Talking to the Man Behind ‘Loss,’ the Internet’s Longest-Running Miscarriage ‘Joke’

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>Why “Loss” has stuck around all these years is not entirely clear. Even the greatest scholars of memes struggle to understand why one particular image or idea circulates and another doesn’t. "Loss" is particularly interesting because it’s difficult to imagine a meme about miscarriage, created from gamer-centric media, becoming popular in 2015. Buckley thinks the meme has taken on a life of its own, divorced from its original context: “Most likely they're just doing it to have fun, and I certainly wouldn't suggest that it should stop if they still find amusement in it.”

>It’s possible that most “Loss” edits are all in good fun, but that doesn’t change the fact that there is something very odd — probably even wrong — about finding amusement in intimate tragedy. But the gap between intention and effect is an eternal wellspring for humor online, and Buckley's attempts to reach the heights of pathos with the limited tool set at his disposal revealed a very wide gulf. It wasn't just that a joke about a miscarriage was an easy way for 4chan's gleeful meme artists to shock people — it was that the strip was so stilted and unaffecting that no one seemed to be able to take it seriously enough to be shocked.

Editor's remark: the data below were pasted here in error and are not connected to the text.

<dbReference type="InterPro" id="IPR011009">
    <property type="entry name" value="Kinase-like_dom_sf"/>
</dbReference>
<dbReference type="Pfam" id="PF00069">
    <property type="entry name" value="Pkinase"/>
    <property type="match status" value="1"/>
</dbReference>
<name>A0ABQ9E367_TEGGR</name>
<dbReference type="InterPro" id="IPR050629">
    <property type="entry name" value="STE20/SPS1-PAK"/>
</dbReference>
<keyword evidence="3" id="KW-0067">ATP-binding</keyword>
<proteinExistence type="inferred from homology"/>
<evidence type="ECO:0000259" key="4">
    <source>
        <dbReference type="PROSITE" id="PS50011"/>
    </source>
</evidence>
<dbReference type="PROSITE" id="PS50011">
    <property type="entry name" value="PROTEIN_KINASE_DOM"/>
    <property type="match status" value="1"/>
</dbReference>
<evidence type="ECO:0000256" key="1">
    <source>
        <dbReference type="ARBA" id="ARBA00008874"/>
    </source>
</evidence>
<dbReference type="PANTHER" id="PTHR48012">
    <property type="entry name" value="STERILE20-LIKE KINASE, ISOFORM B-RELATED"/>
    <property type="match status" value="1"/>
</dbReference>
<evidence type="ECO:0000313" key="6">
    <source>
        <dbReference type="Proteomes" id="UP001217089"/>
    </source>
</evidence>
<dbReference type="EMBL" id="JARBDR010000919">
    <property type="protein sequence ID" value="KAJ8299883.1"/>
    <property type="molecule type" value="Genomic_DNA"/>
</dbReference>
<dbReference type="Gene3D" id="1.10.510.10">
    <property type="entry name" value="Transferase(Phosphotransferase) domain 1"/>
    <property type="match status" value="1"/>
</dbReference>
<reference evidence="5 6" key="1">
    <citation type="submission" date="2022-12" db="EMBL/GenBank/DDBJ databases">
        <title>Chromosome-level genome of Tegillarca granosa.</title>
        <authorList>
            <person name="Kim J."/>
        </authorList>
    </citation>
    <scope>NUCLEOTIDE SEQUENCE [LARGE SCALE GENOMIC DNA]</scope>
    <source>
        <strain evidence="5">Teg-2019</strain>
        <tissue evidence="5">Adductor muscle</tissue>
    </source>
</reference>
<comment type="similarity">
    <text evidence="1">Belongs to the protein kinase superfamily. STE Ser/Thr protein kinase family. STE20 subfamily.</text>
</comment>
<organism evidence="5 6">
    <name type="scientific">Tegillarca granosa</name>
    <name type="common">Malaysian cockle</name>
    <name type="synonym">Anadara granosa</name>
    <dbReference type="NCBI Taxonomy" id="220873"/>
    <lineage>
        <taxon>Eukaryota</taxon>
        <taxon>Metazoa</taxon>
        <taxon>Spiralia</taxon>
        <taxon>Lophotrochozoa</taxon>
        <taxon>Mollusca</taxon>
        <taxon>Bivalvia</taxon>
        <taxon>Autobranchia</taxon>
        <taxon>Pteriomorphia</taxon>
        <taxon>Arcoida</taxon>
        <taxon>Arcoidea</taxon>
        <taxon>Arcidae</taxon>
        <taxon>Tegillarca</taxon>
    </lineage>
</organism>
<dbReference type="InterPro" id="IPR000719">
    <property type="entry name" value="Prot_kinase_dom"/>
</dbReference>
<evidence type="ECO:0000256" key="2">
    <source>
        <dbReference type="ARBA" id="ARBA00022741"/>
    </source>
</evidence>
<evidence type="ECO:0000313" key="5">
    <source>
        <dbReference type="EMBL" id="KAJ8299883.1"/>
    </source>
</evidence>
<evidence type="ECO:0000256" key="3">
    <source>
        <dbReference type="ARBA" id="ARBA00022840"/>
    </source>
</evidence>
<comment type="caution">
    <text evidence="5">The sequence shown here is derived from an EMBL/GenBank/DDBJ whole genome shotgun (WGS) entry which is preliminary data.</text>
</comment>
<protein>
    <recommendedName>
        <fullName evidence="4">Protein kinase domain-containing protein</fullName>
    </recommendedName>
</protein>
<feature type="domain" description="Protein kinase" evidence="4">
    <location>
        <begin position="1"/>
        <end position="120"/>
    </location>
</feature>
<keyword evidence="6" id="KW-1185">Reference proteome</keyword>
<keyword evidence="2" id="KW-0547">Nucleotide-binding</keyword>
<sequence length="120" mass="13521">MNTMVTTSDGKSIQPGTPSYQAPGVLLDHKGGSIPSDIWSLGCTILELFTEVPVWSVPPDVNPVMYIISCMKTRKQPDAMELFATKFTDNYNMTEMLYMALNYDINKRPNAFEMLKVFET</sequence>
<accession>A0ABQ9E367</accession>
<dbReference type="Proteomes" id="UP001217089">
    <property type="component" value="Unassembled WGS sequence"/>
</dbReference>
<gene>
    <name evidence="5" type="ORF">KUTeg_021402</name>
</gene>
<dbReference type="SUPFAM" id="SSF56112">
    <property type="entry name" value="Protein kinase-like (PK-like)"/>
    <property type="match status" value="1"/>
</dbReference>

TL;DR: Somebody got paid to explain "Loss" to normies. in b4 REEEEEEEE; it's literally an essay explaining the joke and an attempt to shame people for thinking it's funny (despite having explained the context as to why it's even funny at all).